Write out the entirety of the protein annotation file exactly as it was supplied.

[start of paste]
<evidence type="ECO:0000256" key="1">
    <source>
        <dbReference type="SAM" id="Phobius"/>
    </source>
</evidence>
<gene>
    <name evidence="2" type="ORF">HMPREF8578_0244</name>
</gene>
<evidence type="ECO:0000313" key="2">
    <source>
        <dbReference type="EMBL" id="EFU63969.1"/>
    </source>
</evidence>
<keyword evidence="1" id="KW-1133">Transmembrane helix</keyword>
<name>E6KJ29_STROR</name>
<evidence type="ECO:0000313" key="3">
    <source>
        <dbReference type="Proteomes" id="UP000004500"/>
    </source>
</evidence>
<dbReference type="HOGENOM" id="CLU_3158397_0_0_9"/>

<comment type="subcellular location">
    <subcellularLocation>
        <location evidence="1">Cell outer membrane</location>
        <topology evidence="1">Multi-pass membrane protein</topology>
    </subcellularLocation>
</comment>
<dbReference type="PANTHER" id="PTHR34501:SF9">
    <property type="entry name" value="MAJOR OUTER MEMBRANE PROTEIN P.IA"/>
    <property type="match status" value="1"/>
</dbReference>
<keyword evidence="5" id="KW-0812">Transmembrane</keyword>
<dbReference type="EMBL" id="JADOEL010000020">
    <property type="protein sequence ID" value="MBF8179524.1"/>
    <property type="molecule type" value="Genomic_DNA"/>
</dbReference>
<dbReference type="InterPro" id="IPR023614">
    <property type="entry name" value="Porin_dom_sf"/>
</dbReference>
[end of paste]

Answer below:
<evidence type="ECO:0000256" key="1">
    <source>
        <dbReference type="SAM" id="Phobius"/>
    </source>
</evidence>
<gene>
    <name evidence="2" type="ORF">HMPREF8578_0244</name>
</gene>
<evidence type="ECO:0000313" key="2">
    <source>
        <dbReference type="EMBL" id="EFU63969.1"/>
    </source>
</evidence>
<keyword evidence="1" id="KW-1133">Transmembrane helix</keyword>
<name>E6KJ29_STROR</name>
<evidence type="ECO:0000313" key="3">
    <source>
        <dbReference type="Proteomes" id="UP000004500"/>
    </source>
</evidence>
<dbReference type="HOGENOM" id="CLU_3158397_0_0_9"/>

<comment type="subcellular location">
    <subcellularLocation>
        <location evidence="1">Cell outer membrane</location>
        <topology evidence="1">Multi-pass membrane protein</topology>
    </subcellularLocation>
</comment>
<dbReference type="PANTHER" id="PTHR34501:SF9">
    <property type="entry name" value="MAJOR OUTER MEMBRANE PROTEIN P.IA"/>
    <property type="match status" value="1"/>
</dbReference>
<keyword evidence="5" id="KW-0812">Transmembrane</keyword>
<dbReference type="EMBL" id="JADOEL010000020">
    <property type="protein sequence ID" value="MBF8179524.1"/>
    <property type="molecule type" value="Genomic_DNA"/>
</dbReference>
<dbReference type="InterPro" id="IPR023614">
    <property type="entry name" value="Porin_dom_sf"/>
</dbReference>